2. Practice Documentation (24 hrs. didactic)
    Introduction to legal and ethical guidelines for documentation of patient care. Students apply medical terminology to simulated patient care scenarios. Informed consent is introduced as the cornerstone of the midwife-patient relationship.
  3. Introduction to Midwifery Skills (18 hrs. didactic, 6 hrs. practicum)
    Universal precautions, aseptic technique, and basic midwifery skills with skills practice for clinical settings.
  4. Cultural Sensitivity and Communication Skills (24 hrs. didactic)
    Communication, education, and counseling skills with emphasis on cultural sensitivity, learning styles, social styles, and versatility in human interaction.
  5. Complete Health Assessment (18 hrs. didactic, 6 hrs. practicum)
    Detailed midwifery and medical history, evaluation of documentation provided by other health care providers, and performance of the complete physical examination.
  6. Intrapartum Care (24 hrs. didactic)
    Skills to support the laboring woman and development of practices, skills, and attributes required to assist a primary midwife during labor, birth, and the immediate postpartum period. Introduction to fetal heart rate patterns and monitoring in labor.
  7. Midwifery Research (24 hrs. didactic)
    Introduction to basic statistical applications used for midwifery and medical studies. Evaluation of research studies for merit and evidence-based practices.
  8. Foundations of Reproductive Science (24 hrs. didactic)
    A review of reproductive anatomy and physiology, genetics, fetal development, and teratogenic complications related to pregnancy with applications to midwifery, preconceptional counseling, and referral to maternal-newborn specialists.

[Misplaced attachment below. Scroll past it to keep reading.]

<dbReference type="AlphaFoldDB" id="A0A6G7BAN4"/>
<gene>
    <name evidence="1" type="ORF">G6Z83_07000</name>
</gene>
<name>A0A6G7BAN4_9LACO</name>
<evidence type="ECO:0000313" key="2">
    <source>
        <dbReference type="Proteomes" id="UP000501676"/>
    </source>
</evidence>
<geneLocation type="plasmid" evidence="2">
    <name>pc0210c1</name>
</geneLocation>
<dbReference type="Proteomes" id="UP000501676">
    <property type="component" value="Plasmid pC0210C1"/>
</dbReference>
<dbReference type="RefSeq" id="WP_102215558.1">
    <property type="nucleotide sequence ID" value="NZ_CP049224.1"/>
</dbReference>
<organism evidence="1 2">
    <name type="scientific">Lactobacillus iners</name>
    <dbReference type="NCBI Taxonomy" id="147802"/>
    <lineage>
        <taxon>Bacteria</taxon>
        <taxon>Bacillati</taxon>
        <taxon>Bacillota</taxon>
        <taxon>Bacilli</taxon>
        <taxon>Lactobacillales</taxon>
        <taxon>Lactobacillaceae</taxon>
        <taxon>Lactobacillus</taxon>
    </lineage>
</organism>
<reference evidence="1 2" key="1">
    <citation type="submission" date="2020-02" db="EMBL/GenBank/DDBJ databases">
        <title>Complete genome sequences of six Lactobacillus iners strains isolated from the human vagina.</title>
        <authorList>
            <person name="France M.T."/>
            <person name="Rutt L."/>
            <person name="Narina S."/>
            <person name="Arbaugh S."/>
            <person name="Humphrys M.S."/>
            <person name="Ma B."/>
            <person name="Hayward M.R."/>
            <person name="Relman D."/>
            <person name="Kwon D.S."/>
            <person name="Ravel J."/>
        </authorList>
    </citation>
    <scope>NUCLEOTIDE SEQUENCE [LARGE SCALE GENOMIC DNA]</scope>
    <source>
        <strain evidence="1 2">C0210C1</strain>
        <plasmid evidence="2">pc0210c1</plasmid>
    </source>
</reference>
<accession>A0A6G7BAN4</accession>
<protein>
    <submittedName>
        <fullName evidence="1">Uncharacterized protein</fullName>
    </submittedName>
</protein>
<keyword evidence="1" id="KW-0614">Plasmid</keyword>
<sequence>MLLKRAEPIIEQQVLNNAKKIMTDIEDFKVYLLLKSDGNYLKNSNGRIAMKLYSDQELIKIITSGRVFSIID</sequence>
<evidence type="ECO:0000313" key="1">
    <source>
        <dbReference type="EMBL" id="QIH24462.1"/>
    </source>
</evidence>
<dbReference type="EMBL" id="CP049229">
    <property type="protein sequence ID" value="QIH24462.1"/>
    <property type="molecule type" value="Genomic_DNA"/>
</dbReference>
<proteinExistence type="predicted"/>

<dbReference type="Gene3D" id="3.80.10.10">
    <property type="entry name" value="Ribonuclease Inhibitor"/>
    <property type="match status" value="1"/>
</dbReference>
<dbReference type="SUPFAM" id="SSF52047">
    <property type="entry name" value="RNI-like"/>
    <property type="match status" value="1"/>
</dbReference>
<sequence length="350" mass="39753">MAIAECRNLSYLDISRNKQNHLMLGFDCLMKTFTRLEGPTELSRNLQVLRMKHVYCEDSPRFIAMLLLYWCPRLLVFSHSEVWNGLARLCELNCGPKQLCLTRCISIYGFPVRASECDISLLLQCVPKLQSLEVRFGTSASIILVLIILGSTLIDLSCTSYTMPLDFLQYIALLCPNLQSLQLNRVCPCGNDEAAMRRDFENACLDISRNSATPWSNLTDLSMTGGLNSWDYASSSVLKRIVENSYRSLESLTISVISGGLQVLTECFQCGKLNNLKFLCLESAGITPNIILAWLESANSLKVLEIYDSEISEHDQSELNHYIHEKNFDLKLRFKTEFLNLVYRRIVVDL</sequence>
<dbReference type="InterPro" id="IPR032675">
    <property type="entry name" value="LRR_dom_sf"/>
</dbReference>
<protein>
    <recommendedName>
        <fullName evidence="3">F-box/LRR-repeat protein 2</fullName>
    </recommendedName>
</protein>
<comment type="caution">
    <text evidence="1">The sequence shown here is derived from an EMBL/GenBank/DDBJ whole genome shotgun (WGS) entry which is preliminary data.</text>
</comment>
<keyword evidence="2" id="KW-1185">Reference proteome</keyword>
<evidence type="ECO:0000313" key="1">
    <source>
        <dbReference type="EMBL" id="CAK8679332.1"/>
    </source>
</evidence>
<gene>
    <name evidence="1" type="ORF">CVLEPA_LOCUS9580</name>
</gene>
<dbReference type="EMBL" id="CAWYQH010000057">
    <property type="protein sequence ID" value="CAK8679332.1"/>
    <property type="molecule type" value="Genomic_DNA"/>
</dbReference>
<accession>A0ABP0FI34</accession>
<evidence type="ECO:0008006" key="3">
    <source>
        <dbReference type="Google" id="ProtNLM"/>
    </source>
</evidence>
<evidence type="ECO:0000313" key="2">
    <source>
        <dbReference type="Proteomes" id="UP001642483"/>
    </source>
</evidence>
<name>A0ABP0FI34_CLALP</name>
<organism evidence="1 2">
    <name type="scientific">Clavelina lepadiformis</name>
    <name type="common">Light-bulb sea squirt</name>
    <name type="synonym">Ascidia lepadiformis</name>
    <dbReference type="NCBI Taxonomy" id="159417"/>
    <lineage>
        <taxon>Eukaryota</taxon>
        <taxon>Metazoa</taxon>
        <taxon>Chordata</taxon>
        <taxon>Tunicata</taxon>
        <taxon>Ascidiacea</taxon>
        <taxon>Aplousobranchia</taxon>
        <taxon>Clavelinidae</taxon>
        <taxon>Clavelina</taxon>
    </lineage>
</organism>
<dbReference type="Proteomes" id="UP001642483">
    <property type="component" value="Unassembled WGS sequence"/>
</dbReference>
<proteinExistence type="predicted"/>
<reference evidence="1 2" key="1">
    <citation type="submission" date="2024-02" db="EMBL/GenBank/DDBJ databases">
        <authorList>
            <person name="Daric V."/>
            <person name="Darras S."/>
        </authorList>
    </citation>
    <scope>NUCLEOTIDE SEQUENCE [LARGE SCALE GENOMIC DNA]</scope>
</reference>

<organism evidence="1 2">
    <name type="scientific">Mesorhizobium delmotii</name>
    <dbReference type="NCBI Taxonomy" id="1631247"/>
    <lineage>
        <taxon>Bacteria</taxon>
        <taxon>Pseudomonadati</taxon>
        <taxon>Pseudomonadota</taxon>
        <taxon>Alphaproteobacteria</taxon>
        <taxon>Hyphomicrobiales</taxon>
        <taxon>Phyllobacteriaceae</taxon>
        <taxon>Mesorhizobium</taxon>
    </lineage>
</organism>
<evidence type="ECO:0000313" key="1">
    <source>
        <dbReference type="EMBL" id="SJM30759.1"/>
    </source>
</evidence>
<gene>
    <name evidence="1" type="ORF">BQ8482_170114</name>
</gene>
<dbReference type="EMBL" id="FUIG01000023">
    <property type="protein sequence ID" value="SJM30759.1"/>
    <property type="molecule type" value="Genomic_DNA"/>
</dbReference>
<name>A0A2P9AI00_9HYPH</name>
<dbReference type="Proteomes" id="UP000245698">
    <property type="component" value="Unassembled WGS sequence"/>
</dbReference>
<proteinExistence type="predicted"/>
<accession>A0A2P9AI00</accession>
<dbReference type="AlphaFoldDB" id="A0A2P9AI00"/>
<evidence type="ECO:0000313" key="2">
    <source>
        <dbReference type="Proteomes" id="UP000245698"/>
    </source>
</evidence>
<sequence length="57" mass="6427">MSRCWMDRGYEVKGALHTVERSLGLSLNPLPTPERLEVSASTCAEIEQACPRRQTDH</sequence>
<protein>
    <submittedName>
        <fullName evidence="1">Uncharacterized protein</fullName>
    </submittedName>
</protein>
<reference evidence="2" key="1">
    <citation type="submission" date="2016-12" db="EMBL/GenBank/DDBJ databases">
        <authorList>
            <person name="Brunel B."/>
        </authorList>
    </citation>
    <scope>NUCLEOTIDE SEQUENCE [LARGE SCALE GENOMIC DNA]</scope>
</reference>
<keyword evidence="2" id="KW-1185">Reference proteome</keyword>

9. Well-Woman Care (18 hrs. didactic, 6 hrs. practicum)
    Well-woman exam, including Pap testing and vaginal cultures. Evaluation, treatment, and referral for treatment of sexually transmitted diseases. Study of human sexuality and options in family planning.
  10. Midwifery and the Law (24 hrs. didactic)
    Laws relative to midwifery in the students’ intended areas of practice. Legislative systems as mechanisms for improving the legal climate of birth locally and globally.
  11. The Placenta (18 hrs didactic, 6 hrs practicum)
    The structure and function of the placenta and umbilical cord in normal and complicated pregnancies. A functional overview of fetal circulation and the baby’s transition to extrauterine life after birth.
  12. Nutrition in Pregnancy (24 hrs. didactic)
    The impact of nutrition in pregnancy, including prevention of complications such as preterm labor, anemia, preeclampsia, and abruptio placenta. The impact of nutrition on perinatal outcomes and long-term health indicators in women and infants.

Modules 13 – 24:

The Junior year provides more in-depth study of the provision of care in the prenatal period, labor and birth, and the immediate postpartum, and an introduction to the responsibiilties of the primary midwife. At the end of the year students will be able to: